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The setting in The Good Earth is not specifically named in the novel, but the reader does know that the story mainly takes place in rural China on Wang Lung's farm. The plot of land seems to have been in Wang Lung's family for some time because Wang Lung has a particular affinity for his land. The farm must be in central or northern China because later in the story, the family must "go south" to the city to avoid starving on the failing land. Once Wang Lung becomes wealthy, he buys the land on which the former House of Hwang sits, and he moves his family from the farm into the big house. But Wang Lung still goes to his farm to oversee the work there, so it must be nearby.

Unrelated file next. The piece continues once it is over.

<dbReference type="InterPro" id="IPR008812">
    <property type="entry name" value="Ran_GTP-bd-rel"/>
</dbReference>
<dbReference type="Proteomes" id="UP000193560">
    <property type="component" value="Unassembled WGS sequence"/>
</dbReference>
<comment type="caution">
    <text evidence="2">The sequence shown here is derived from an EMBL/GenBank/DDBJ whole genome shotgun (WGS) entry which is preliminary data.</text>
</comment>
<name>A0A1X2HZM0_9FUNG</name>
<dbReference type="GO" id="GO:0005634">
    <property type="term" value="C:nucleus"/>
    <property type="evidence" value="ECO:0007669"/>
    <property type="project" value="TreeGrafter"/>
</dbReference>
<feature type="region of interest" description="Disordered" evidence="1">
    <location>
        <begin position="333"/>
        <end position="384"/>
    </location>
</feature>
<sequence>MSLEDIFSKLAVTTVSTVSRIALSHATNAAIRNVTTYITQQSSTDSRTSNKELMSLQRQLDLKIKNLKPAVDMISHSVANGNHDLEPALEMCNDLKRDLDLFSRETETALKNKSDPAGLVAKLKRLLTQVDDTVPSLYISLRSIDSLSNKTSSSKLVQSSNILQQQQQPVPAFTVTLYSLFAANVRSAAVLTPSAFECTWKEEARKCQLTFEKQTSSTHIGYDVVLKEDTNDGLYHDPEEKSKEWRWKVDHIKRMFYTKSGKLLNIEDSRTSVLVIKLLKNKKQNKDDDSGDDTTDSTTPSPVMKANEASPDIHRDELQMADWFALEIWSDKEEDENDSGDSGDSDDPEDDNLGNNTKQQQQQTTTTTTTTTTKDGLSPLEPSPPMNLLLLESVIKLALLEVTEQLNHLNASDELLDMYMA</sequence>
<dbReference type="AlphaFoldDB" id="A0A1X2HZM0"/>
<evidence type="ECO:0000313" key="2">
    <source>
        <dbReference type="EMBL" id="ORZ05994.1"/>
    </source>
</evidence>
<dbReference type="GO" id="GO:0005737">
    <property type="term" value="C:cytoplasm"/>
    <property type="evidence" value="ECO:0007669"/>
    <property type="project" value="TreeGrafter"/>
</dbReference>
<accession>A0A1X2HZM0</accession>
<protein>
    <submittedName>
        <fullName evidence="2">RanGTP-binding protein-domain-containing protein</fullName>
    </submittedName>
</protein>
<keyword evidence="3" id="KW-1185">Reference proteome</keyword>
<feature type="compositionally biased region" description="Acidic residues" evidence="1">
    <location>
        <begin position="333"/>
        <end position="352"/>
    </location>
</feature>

The setting of the story that revolves around Wang Lung's farm is significant to the story because the land serves as a symbol for Wang Lung's beliefs in hard work and independence. Even when times are tough, he vows to never sell his land because he believes that his land is the foundation of his identity. When the family starts to have trouble and his sons persuade him to sell land, the reader understands the extent of Wang Lung's internal conflict because the land is so important to him.
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